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Genes Chromosomes Cancer. 2018 Apr;57(4):211-220. doi: 10.1002/gcc.22522. Epub 2018 Jan 30.

Development and clinical validation of a circulating tumor DNA test for the identification of clinically actionable mutations in nonsmall cell lung cancer.

Liu L1,2, Liu H3, Shao D3,4,5, Liu Z3, Wang J3, Deng Q1,2, Tang H1,2, Yang H6, Zhang Y6, Qiu Y6, Cui F6, Tan M3,4, Zhang P3, Li Z3, Liu J3, Liang W1,6, Wang Y4, Peng Z4, Wang J7,8, Yang H7,8, Mao M4, Kristiansen K5,7, Ye M3,4,5, He J1,6.

Author information

1
State Key Laboratory of Respiratory Diseases, National Clinical Research Center for Respiratory Disease, Guangzhou Institute of Respiratory Disease, Guangzhou, 510120, China.
2
The Translational Medicine Laboratory, The First Affiliated Hospital of Guangzhou Medical University, Guangzhou, 510120, China.
3
BGI-Guangzhou Medical Laboratory, BGI-Shenzhen, Guangzhou, 510006, China.
4
BGI Genomics, BGI-Shenzhen, Shenzhen, 518083, China.
5
Laboratory of Genomics and Molecular Biomedicine, Department of Biology, University of Copenhagen, Copenhagen, DK 2200, Denmark.
6
Department of Thoracic Surgery, The First Affiliated Hospital of Guangzhou Medical University, Guangzhou, 510120, China.
7
BGI-Shenzhen, Shenzhen, 518083, China.
8
James D. Watson Institute of Genome Sciences, Hangzhou, 310058, China.

Abstract

Molecular analysis of potentially actionable mutations has become routine practice in oncological pathology. However, testing a wide range of oncogenes and mutations can be technically challenging because of limitations associated with tumor biopsy. Circulating tumor DNA (ctDNA) is a potential tool for the noninvasive profiling of tumors. In this study, we developed a next-generation sequencing (NGS)-based test for the detection of clinically relevant mutations in ctDNA and evaluated the feasibility of using this ctDNA NGS-based assay as an alternative to tissue genotyping. Tissue and matched blood samples were obtained from 72 patients with advanced nonsmall cell lung cancer (NSCLC). NGS-based testing was performed using plasma cell-free DNA (cfDNA) samples of all 72 patients as well as tumor DNA samples of 46 patients. Of the remaining 26 patients, tDNA was tested by amplification refractory mutation system PCR (ARMS-PCR) because of insufficient tissue sample or quality for NGS. Of the 46 patients who had tDNA and cfDNA NGS performed, we found 20 patients were concordant between tDNA and ctDNA alterations and 21 sample pairs were discordant because of additional alterations found in tDNA. Considering all clinically relevant alterations, the concordance rate between tDNA and ctDNA alterations was 54.9% with a sensitivity of 53.2% and a specificity of 75.0%. Our findings demonstrate that targeted NGS using cfDNA is a feasible approach for rapid and accurate identification of actionable mutations in patients with advanced NSCLC, and may provide a safe and robust alternative approach to tissue biopsy.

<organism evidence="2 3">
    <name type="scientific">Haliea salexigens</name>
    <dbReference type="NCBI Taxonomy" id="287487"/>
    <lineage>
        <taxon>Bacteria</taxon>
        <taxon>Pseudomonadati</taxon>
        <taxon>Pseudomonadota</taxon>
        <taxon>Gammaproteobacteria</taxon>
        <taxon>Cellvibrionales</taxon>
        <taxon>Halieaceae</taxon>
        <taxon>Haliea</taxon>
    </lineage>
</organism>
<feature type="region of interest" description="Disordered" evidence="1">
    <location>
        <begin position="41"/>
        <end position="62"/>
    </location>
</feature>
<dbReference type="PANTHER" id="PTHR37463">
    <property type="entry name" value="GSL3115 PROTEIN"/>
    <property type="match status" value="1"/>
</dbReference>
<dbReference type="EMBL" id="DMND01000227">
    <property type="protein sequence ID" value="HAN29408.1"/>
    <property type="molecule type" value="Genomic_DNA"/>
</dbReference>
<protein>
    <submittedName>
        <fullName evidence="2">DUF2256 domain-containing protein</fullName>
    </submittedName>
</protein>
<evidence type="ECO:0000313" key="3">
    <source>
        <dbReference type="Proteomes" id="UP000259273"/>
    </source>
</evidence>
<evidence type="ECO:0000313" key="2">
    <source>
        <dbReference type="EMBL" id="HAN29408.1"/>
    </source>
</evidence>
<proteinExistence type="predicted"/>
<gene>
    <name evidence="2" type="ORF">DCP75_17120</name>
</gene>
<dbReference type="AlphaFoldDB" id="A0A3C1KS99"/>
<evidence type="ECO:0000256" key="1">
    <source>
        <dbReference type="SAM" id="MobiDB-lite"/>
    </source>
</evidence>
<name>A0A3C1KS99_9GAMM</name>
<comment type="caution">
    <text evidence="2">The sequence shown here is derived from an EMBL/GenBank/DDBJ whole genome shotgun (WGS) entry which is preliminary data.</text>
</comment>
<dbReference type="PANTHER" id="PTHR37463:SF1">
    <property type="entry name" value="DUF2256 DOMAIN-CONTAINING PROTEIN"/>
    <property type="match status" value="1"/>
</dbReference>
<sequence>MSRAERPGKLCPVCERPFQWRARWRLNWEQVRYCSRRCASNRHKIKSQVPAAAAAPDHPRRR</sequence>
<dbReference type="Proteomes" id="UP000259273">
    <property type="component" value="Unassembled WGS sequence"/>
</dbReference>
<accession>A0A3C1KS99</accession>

KEYWORDS:

NGS; NSCLC; actionable mutation; ctDNA

PMID:
29277949
DOI:
10.1002/gcc.22522
[Indexed for MEDLINE]

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